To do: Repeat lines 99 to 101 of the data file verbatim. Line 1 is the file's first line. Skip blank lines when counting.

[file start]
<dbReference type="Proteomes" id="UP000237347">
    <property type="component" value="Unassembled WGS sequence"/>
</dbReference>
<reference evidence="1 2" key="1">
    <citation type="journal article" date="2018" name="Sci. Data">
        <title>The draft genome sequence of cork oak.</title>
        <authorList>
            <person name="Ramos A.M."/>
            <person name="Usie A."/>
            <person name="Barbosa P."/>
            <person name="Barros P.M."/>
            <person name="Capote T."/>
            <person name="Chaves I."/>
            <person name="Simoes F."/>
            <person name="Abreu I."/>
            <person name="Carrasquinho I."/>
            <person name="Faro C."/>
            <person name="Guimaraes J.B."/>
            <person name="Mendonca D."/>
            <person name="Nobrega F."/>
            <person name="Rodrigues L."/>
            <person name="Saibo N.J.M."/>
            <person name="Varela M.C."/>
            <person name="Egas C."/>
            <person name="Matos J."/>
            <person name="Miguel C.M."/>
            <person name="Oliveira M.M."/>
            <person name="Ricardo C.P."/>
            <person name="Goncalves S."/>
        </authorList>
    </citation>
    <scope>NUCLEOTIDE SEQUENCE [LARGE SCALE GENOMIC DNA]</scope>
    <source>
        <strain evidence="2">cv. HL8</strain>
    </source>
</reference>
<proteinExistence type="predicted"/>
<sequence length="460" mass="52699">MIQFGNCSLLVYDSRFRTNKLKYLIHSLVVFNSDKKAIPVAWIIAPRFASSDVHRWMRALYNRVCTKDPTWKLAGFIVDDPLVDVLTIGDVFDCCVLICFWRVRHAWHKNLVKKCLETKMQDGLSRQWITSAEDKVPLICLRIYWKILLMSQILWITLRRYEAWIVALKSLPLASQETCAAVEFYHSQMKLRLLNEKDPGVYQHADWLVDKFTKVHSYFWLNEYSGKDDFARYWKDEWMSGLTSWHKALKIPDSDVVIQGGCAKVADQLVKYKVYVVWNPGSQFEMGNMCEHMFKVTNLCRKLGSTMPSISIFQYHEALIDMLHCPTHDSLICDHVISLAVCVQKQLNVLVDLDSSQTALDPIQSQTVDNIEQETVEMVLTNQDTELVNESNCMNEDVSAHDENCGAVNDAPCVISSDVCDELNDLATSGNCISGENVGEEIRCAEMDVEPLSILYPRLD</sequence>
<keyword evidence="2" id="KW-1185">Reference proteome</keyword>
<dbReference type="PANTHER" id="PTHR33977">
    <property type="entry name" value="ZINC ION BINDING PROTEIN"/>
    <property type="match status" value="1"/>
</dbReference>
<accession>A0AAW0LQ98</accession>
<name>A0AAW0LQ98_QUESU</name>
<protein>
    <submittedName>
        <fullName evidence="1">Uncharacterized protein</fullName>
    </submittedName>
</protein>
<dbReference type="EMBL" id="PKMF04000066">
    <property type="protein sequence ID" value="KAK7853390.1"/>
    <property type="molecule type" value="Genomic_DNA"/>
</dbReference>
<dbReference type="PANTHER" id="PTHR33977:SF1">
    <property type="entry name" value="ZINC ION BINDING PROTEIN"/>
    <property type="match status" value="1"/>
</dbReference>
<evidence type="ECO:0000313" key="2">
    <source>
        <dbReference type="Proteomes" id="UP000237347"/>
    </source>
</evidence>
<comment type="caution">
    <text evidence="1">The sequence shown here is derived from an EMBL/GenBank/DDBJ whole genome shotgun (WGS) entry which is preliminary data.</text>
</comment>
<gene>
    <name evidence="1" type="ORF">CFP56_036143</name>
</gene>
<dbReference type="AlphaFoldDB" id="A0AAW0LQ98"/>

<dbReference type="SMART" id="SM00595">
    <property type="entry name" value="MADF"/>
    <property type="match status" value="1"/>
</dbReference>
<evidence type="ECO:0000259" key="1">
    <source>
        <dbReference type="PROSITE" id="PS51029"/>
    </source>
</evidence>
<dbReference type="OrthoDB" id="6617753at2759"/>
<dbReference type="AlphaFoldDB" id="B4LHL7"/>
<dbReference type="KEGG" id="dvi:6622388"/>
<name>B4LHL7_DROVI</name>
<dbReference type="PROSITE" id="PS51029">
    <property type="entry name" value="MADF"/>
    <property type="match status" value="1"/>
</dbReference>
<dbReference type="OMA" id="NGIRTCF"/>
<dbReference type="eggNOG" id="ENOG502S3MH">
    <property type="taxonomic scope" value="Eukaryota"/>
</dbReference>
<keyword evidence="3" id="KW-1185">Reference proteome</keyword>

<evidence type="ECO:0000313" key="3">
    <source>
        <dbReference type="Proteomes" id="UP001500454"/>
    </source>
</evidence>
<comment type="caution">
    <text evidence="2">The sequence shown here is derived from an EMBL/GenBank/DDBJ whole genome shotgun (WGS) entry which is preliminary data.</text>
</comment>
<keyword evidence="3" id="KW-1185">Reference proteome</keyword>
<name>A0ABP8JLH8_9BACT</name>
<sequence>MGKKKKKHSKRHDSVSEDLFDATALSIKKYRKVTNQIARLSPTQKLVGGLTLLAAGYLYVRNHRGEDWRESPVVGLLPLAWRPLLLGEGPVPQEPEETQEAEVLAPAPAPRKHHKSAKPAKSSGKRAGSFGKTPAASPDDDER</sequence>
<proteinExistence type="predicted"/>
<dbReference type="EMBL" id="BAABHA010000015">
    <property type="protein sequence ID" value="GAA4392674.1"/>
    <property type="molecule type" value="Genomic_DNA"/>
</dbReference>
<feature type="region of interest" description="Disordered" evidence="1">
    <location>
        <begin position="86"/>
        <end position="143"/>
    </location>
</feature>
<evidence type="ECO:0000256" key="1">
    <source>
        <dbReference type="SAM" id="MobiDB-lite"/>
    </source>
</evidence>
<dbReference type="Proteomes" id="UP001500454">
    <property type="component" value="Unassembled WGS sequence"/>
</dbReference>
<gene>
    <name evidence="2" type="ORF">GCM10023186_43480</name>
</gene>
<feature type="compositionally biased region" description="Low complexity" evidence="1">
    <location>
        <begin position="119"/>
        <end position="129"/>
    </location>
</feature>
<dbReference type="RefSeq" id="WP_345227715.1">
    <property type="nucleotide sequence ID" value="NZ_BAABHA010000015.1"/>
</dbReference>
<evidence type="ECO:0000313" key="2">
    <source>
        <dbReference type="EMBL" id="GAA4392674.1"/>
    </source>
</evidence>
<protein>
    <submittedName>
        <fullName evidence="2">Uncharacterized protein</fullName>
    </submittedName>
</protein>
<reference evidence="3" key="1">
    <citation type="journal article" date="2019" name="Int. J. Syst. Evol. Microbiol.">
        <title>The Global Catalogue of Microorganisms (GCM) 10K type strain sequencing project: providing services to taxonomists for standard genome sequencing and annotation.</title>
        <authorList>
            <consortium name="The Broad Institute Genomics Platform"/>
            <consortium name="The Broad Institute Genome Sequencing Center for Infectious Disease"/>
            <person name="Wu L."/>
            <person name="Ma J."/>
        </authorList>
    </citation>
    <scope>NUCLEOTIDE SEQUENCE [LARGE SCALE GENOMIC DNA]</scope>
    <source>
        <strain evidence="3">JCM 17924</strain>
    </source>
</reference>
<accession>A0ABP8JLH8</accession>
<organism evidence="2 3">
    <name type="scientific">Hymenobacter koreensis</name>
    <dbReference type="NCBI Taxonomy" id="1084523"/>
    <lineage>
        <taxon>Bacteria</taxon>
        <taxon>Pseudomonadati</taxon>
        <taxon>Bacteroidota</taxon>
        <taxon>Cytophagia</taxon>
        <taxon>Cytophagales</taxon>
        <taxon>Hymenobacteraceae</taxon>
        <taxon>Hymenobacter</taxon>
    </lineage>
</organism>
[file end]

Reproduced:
    <text evidence="2">The sequence shown here is derived from an EMBL/GenBank/DDBJ whole genome shotgun (WGS) entry which is preliminary data.</text>
</comment>
<keyword evidence="3" id="KW-1185">Reference proteome</keyword>